About Burton Agnes Hall and Gardens
Burton Agnes Hall is an Elizabethan stately home with award-wining gardens, set in East Yorkshire, England.
History of Burton Agnes Hall and Gardens
The origins of the estate can be traced back to 1173, when Roger de Stuteville built a Norman manor house on the site, part of which still stands today. The newer, larger hall of Burton Agnes was built by Sir Henry Griffith in the early 17th century, based on designs that were thought to have come from Robert Smythson, an architect.
Throughout its history, Burton Agnes Hall has never been sold, only passed between families at points. After various generations of the Boynton family lived in the house, Cicely Boynton inherited Burton Agnes in the 20th century, before it was passed on to one of her sons, Marcus Wickham-Boynton, who was High Sheriff of Yorkshire in 1953. He began undertaking major restoration of the property and bringing in various pieces of fine art, and in 1977 he passed Burton Agnes Hall to the Burton Agnes Preservation Trust, a registered charity that helps look after the property, although it is still used as an active residence.
The gardens also date back to Elizabethan times. One of the most notable features, the walled garden, fell out of use in the second half of the 20th century, before being restored in 1990 by Susan Cunliffe-Lister, whose family had recently begun living in Burton Agnes Hall. A mix of Elizabethan and modern styles and designs were used to bring the gardens back to life.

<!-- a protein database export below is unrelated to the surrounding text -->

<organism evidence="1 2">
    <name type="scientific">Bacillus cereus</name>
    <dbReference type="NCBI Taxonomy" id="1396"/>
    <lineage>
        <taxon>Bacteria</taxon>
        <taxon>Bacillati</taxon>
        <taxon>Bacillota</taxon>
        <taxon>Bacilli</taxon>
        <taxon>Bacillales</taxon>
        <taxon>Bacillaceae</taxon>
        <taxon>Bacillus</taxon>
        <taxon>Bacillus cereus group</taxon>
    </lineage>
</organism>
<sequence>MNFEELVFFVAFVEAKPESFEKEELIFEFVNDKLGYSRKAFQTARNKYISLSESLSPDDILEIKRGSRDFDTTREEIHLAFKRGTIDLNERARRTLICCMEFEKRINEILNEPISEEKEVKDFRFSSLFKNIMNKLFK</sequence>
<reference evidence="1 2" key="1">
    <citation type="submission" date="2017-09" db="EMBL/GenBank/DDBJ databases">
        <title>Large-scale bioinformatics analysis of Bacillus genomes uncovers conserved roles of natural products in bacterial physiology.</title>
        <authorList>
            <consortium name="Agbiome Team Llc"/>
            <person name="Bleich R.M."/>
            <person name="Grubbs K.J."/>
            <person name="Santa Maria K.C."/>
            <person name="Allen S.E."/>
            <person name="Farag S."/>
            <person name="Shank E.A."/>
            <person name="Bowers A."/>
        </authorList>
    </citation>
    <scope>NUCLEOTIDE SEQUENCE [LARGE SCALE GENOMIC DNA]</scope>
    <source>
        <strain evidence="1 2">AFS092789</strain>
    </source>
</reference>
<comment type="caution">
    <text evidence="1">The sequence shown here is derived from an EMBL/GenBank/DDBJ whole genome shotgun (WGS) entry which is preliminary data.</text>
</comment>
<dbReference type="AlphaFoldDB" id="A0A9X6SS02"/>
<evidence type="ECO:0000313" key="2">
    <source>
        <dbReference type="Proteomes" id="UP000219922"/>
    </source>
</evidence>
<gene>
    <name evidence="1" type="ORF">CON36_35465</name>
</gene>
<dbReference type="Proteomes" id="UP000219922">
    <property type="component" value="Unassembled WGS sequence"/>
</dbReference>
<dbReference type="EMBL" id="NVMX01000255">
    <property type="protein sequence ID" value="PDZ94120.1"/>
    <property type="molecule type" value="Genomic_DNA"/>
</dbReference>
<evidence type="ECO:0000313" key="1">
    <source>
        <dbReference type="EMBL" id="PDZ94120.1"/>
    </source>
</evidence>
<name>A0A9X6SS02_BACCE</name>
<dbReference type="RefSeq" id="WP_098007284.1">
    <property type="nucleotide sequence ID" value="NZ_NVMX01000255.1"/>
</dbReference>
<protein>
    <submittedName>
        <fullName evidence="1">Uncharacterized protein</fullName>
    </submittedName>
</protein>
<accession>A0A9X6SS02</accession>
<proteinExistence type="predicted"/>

Burton Agnes Hall and Gardens today
As well as thousands of species of plant, the walled garden holds many hidden horticultural treasures, including a maze constructed from yew trees, games such as chess (on a giant chessboard), and a ‘jungle garden’ featuring bamboo and large shrubs, plus fruit and vegetables (look out for asparagus, artichokes, and rhubarb). There’s also a much-loved elephant fountain sculpture which squirts water. The grounds also house a mile-long woodland walk and arboretum.
Getting to Burton Agnes Hall and Gardens
Driffield rail station is five miles from Burton Agnes, and a direct bus operates from outside the station to the hall. By car, the estate is located on the A614 York to Bridlington road between Bridlington and Driffield. There are also bus services to Burton Agnes Hall from Bridlington, Driffield, Beverley, Scarborough, Hull and York.
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